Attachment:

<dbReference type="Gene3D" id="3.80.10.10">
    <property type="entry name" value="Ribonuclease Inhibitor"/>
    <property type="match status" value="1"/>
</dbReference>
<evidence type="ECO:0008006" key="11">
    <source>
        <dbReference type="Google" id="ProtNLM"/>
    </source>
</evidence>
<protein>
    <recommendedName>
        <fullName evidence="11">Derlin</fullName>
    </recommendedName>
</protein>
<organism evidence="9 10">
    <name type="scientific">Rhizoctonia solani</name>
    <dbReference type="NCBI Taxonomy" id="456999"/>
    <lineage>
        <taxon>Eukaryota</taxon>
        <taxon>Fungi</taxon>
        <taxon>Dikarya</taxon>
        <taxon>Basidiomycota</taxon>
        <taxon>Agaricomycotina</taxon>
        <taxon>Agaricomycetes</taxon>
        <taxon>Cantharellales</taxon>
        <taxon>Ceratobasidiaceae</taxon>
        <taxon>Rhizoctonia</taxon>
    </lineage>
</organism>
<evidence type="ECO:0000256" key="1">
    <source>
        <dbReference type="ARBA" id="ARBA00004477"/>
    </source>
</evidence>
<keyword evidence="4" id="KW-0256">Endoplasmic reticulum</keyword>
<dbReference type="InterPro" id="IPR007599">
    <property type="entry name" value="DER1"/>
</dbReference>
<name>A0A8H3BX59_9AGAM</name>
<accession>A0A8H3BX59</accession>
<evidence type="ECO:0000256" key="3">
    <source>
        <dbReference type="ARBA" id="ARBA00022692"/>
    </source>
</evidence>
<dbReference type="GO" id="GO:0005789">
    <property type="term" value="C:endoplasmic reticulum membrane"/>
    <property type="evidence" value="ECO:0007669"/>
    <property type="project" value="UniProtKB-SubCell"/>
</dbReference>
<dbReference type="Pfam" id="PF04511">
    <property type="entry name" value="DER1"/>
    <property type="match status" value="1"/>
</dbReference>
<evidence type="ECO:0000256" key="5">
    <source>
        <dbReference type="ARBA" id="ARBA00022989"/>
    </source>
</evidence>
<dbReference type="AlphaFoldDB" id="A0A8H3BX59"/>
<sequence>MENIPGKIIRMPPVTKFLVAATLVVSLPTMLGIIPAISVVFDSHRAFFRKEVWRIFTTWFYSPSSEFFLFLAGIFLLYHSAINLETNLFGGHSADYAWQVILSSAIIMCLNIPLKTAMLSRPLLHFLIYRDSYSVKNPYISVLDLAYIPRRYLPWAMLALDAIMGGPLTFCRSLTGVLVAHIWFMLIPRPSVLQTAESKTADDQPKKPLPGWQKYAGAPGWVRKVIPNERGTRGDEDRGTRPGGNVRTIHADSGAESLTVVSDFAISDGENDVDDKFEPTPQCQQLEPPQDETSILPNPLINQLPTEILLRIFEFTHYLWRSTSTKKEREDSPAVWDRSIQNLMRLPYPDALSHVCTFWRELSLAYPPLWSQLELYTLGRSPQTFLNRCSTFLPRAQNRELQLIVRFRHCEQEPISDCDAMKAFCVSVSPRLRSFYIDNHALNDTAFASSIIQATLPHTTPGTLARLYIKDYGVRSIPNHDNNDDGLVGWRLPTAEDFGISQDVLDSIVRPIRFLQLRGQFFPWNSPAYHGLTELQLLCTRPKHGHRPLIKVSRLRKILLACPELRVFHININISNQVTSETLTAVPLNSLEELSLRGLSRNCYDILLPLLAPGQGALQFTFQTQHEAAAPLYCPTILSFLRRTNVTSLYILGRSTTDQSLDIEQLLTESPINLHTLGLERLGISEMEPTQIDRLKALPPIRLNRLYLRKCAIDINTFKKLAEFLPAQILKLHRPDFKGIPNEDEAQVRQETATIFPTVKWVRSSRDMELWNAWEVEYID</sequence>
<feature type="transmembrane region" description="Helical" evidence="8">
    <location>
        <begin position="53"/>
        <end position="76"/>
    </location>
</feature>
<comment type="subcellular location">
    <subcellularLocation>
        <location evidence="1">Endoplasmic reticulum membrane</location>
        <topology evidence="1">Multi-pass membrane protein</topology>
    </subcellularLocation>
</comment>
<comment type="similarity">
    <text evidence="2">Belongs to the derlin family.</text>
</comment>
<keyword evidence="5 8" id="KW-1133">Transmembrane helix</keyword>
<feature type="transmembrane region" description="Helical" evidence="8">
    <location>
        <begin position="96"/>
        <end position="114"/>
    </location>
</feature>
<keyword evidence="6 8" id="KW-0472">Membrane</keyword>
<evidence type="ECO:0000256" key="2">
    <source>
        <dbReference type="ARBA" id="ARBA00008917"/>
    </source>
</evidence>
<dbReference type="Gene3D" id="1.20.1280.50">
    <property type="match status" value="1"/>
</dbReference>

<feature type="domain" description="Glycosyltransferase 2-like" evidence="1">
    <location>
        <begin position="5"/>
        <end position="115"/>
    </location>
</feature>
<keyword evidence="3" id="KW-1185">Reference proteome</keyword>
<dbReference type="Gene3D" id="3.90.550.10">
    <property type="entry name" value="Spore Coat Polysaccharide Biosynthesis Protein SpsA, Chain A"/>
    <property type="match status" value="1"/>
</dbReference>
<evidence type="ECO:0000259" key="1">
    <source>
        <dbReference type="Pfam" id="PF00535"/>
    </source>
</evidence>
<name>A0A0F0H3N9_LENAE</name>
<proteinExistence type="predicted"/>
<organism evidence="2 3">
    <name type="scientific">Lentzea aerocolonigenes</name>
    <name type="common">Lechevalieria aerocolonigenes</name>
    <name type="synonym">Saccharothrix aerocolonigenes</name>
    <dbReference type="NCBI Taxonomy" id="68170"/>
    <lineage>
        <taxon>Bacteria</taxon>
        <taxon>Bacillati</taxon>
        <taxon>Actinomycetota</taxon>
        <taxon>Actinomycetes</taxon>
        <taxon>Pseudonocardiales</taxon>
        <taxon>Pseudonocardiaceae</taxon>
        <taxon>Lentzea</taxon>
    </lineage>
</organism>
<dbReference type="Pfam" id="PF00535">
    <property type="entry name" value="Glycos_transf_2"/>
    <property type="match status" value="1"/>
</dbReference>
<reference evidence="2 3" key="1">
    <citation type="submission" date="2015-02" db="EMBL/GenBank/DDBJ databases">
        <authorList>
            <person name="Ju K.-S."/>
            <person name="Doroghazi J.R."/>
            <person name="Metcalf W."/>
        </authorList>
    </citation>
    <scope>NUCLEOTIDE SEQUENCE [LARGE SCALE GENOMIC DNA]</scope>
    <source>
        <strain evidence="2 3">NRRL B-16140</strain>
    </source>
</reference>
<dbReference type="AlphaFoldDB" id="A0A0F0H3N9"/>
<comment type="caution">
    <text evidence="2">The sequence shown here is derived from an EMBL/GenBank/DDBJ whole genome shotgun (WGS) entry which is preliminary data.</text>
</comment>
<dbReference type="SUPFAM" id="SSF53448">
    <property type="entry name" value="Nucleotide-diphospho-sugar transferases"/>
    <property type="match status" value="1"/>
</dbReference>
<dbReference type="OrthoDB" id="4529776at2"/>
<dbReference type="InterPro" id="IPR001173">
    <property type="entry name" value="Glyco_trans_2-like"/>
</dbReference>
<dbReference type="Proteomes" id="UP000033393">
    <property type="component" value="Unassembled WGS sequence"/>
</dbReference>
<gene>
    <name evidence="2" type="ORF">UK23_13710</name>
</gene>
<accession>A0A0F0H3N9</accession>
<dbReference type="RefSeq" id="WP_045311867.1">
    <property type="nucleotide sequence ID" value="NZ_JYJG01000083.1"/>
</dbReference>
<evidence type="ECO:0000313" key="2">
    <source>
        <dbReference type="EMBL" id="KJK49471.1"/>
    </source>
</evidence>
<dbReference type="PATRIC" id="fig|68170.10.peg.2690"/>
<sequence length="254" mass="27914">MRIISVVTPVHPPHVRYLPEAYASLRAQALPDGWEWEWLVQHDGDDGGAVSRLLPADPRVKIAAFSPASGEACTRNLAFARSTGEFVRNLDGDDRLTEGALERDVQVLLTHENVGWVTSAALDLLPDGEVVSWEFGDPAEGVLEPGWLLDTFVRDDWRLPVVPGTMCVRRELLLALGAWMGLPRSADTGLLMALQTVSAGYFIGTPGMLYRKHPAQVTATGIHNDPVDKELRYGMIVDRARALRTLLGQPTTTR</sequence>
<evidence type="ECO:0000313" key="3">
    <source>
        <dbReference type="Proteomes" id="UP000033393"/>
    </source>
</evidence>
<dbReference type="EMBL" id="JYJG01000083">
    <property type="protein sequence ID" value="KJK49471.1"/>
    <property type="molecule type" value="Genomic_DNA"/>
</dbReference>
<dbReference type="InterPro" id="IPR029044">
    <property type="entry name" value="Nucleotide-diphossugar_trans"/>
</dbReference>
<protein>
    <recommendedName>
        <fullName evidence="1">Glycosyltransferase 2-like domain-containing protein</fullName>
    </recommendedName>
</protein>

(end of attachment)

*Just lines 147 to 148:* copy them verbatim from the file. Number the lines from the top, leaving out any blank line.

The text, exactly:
<dbReference type="SUPFAM" id="SSF53448">
    <property type="entry name" value="Nucleotide-diphospho-sugar transferases"/>